African violets were introduced to the United States by a New York florist in 1894. In the drafty homes of the late-eighteenth-century, the plants often took a chill and died. African violets soon earned a reputation as being finicky and difficult to grow. It is probably not a coincidence that the popularity of African violets increased with the introduction of the
    fluorescent light bulb in 1938. The ability of African violets to bloom almost continuously under such conditions, along with the wide variety of color, foliage, and flower-type, created a boom in gardening under lights.
    The first national African violet show was held in Atlanta, Georgia in 1946. The show was so popular that Atlanta police were called in to control the crowds and traffic! The African Violet Society of America was founded shortly after this time.

    I'll post more about them each day until we finish up the month.

    Jeanne

  • 6 years ago

    Jeanne, Hope your back feels better and that you have a Wonderful Anniversary!

  • 6 years ago

    Jeanne, have a wonderful day tomorrow! I hope you feel better!

    My piece of African violet trivia is that some seeds went up in the space shuttle for 6 years when the original plan was only a year. When they grew them out, they looked quite unique and pretty. I first heard about it from my Mom and I thought she misunderstood something until I googled and realized she was correct. At one point, I had a couple of these plants but now I just have a regular one.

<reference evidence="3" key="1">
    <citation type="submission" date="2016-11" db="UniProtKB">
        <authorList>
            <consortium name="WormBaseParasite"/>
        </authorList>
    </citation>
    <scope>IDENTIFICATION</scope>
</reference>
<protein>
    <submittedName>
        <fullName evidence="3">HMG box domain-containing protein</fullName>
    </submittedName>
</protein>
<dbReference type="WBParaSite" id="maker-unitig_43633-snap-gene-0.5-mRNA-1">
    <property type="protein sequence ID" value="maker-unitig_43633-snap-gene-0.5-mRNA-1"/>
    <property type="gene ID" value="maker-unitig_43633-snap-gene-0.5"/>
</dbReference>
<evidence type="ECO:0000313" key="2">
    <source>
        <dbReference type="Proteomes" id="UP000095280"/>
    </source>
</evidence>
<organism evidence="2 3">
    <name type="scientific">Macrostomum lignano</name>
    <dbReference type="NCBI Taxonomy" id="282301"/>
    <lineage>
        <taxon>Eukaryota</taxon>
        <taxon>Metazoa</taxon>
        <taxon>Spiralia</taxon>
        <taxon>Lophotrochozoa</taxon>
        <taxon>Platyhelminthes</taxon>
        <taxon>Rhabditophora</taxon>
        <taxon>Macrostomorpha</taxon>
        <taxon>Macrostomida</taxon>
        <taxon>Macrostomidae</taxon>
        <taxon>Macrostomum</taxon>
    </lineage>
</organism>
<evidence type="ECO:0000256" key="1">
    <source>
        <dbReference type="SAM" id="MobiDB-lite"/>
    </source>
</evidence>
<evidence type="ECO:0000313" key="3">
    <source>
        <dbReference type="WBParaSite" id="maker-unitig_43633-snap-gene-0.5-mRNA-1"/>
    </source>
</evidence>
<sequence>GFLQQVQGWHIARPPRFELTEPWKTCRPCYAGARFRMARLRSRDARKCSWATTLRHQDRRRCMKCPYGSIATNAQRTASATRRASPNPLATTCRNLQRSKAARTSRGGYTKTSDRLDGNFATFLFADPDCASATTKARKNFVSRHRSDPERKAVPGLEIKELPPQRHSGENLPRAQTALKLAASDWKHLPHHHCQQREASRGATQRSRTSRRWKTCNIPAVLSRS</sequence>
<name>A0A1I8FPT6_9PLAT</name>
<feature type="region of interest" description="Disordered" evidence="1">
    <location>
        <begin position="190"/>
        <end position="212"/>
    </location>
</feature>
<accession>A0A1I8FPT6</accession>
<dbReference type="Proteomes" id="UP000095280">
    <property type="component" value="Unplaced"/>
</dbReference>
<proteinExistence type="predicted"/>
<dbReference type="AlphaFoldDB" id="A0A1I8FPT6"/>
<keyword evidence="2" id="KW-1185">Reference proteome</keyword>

• 6 years ago
    last modified: 6 years ago

    Jeanne, glad you enjoyed the package. We have a place called Trader Joes's in Cincinnati that has different aisles for all kind of countries. It was fun trying to figure out what to send.

    I have to give credit for the card to Heidi. I received a ton of handmade cards in last months swap.

    Hope everyone has a good weekend. Margo

  • 6 years ago
    last modified: 6 years ago

    I don't post pictures very often, but I received these horses as a Christmas gift and finally got them set up in the strawberry patch this evening so I thought I would share. I think they are so cute!

    And now for a bit of african violet information. I see african violets have changed since I was familiar with them.

    Foliage Types
    Boy: standard plain green leaf; named for „Blue Boy‟; the most famous of the earlier varieties.

    Girl: green leaf with wavy edges and a white spot at the base of the leaf blade; named for the „Blue Girl‟.

    Variegated: green leaf which is blotched, edged or spotted with yellow, cream or white.

    Red reverse: leaf reddening that is especially visible from the back and very dark on top, often nearly black.

    Oak leaf: cultivars of this variety tend to grow very large and have indented leaf margins.